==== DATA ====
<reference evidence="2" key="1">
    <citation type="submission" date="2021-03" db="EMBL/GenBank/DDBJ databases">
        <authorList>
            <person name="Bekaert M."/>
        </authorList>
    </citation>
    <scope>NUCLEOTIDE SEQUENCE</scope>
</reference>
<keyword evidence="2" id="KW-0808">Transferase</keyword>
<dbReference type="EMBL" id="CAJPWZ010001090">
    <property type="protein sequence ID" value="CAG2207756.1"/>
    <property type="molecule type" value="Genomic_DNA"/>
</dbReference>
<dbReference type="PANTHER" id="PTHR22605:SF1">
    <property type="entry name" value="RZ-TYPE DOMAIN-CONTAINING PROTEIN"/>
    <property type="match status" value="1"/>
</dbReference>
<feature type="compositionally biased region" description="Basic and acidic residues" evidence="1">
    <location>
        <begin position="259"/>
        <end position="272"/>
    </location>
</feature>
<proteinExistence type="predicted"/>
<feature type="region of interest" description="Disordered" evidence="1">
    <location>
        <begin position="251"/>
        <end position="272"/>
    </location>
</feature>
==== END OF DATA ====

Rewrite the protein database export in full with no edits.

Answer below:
<reference evidence="2" key="1">
    <citation type="submission" date="2021-03" db="EMBL/GenBank/DDBJ databases">
        <authorList>
            <person name="Bekaert M."/>
        </authorList>
    </citation>
    <scope>NUCLEOTIDE SEQUENCE</scope>
</reference>
<keyword evidence="2" id="KW-0808">Transferase</keyword>
<dbReference type="EMBL" id="CAJPWZ010001090">
    <property type="protein sequence ID" value="CAG2207756.1"/>
    <property type="molecule type" value="Genomic_DNA"/>
</dbReference>
<dbReference type="PANTHER" id="PTHR22605:SF1">
    <property type="entry name" value="RZ-TYPE DOMAIN-CONTAINING PROTEIN"/>
    <property type="match status" value="1"/>
</dbReference>
<feature type="compositionally biased region" description="Basic and acidic residues" evidence="1">
    <location>
        <begin position="259"/>
        <end position="272"/>
    </location>
</feature>
<proteinExistence type="predicted"/>
<feature type="region of interest" description="Disordered" evidence="1">
    <location>
        <begin position="251"/>
        <end position="272"/>
    </location>
</feature>